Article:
responses to the californian ideology
Eric Watt Forste
Implacable in its certainties, the Californian Ideology offers a fatalistic vision of the natural and inevitable triumph of
the hi-tech free market - a vision which is blind to racism,
poverty and environmental degradation and which has no time to debate alternatives.
These are interesting characterizations, perhaps to be expected after a broad survey of a widespread and ill-defined memetic phenomenon. I'd like to use them as the springboard for my response, just to emphasize a few points which have not received as much attention from the three responses published so far as I believe they deserve.
Since the widespread "Californian Ideology", perhaps, is blind to racism, poverty, and environmental degradation, and perhaps has no time to debate alternatives, I'd like to redirect attention to the extreme core of the ideas being criticized and see if these criticisms apply to that core. The core of which I speak is specifically extropian thought, and some aspects of it which your essay rather glossed over.
In the last few years, one topic of frequent debate and discussion among extropians has been critical methodology. Ever since Eric Drexler called attention to the role played by debate and discussion (of as richly diverse a set of ideas as possible) in coming up with good ideas and desirable futures, extropians have become increasingly aware of the importance of paying close attention to the ideas of those who disagree with us. On the extropians mailing list, there has been a long-running discussion of Popper's and Bartley's ideas of "pancritical rationalism", the idea that the best way to improve our ideas is to examine them as critically as possible, to try to discover how we are wrong and correct it, which is generally easier and more effective than trying to prove ourselves right, which latter can have the effect of miring us in stupid commitments to our own mistakes.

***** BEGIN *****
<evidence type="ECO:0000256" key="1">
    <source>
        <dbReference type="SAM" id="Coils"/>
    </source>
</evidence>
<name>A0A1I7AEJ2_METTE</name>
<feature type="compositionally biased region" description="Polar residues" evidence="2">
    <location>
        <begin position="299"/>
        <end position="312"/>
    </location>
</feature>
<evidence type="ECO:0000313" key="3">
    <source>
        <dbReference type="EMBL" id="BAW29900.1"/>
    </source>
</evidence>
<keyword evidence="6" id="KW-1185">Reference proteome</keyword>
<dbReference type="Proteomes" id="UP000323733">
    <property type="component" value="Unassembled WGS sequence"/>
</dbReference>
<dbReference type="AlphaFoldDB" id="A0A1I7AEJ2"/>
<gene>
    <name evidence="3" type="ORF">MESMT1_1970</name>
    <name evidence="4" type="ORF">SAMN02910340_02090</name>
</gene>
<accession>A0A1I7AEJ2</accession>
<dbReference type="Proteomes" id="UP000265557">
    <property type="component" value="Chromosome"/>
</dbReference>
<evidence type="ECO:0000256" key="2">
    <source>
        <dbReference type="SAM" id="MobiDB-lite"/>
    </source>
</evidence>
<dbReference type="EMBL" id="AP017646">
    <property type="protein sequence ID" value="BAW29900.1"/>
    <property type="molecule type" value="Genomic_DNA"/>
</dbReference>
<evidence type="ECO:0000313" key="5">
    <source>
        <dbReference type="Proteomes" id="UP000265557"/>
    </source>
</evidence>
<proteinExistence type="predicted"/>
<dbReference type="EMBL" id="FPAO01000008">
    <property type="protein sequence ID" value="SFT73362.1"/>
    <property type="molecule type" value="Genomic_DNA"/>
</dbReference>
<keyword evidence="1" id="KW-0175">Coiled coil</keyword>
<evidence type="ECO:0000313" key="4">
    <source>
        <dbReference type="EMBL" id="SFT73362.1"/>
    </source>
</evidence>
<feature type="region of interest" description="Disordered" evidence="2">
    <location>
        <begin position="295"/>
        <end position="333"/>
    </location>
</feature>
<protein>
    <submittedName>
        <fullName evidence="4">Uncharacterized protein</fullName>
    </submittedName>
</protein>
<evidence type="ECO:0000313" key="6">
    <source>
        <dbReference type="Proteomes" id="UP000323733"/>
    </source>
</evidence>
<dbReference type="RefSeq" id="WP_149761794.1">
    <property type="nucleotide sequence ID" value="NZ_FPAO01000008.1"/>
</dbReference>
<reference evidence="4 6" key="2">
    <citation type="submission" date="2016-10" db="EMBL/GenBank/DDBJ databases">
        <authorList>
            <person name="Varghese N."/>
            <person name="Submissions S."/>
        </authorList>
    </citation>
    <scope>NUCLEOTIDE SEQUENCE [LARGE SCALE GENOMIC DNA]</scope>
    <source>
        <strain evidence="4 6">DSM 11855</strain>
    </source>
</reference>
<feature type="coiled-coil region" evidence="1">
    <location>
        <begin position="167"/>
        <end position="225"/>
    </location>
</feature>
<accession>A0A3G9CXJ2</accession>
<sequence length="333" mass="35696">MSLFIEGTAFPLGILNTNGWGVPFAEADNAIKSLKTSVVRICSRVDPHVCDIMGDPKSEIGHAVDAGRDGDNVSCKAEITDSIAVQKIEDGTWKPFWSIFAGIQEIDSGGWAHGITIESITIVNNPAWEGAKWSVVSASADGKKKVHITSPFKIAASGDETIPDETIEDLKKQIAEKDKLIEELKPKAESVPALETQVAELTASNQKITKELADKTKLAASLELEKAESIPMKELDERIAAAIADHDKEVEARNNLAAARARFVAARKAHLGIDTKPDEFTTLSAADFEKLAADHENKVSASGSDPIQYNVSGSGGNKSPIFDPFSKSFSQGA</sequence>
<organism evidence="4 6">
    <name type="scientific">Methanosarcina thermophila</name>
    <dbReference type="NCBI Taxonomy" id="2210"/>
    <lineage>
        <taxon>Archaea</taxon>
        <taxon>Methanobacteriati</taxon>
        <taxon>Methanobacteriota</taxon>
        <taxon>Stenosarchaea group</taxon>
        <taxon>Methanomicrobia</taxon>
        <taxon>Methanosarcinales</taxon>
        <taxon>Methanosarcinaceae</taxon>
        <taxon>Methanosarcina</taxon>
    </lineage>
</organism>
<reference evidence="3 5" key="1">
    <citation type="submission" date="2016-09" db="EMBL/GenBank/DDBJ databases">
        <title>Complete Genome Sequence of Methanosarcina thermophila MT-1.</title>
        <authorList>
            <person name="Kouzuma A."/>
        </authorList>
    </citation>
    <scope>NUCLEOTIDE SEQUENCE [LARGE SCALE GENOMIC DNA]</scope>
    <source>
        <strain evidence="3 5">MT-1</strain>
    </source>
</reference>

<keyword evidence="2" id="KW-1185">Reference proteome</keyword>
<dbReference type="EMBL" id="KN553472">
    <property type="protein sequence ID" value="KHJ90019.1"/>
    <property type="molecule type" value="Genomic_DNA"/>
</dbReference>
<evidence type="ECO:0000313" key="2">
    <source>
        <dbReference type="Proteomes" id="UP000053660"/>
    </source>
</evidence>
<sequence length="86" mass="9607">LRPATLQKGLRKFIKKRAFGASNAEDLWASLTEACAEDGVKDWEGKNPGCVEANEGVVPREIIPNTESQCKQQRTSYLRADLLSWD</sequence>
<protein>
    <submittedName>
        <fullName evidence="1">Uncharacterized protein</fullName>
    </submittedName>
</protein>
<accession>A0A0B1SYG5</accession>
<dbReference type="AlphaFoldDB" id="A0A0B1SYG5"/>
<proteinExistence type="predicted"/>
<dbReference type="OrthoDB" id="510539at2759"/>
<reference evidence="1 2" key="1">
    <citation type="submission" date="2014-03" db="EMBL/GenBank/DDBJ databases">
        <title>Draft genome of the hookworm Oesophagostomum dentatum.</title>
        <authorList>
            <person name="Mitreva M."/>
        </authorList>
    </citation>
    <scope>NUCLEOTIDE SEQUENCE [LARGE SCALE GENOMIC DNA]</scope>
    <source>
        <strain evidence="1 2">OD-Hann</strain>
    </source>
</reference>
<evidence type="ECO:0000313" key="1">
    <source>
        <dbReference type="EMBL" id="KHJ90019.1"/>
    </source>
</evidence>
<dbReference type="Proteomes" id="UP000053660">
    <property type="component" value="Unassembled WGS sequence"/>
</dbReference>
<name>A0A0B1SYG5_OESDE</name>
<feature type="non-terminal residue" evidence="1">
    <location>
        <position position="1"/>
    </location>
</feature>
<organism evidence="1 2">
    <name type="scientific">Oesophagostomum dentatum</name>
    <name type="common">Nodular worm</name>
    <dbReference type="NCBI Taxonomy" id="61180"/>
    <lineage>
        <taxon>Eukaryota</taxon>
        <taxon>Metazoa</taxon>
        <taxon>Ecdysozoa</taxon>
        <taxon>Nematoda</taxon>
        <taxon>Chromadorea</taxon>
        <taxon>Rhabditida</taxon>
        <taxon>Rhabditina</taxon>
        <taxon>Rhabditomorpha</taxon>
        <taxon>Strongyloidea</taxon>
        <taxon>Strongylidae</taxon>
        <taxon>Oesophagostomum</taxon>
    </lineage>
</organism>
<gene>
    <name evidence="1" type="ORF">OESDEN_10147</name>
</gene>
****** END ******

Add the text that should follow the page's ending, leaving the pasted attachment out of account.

Accordingly, in an extropians web page which I've been editing for the last two years, I've included links to Mike Huben's Critiques of Libertarianism, and now to your own very interesting essay, as well as to other sites criticizing extropian ideas and related "Californian Ideologies". Unfortunately, I didn't notice as many links in your own essay to websites setting forth the ideas you criticize.
While I can't speak for the broader wash of communities that you lump together as "Californian ideologues", the extropians have certainly been discussing problems of economic inequality, racism, and environmental degradation. Discussing alternatives is the one activity that many of us single out as most important in trying to bring about our hopes and dreams. This is why I welcome contributions such as yours, because your unsympathetic viewpoint is far more likely to be successful in discovering flaws in our ideas than my own sympathetic viewpoint is. If anything, many extropians are frustrated not by criticism of their ideas, but by the shortage of discussion about them, especially the shortage of well-thought critical discussions such as your own.
That we do not accept without question the sorts of solutions that have been so far proposed for the problems of racism, economic inequality, and environmental degradation emphatically does not mean that we are uninterested in solving those problems, nor that we think those problems do not exist. And if we feel that time is short and that change of some kind is inevitable, that only drives home to us the vital importance of debating alternatives now, before choice is forced upon us.
Though I've used the word "we", I'd like to emphasize that I'm speaking for myself and those who I know agree with me on these things, not for the extropian movement, nor for the Extropy Institute, and certainly not for all the "Californian ideologues" in the world.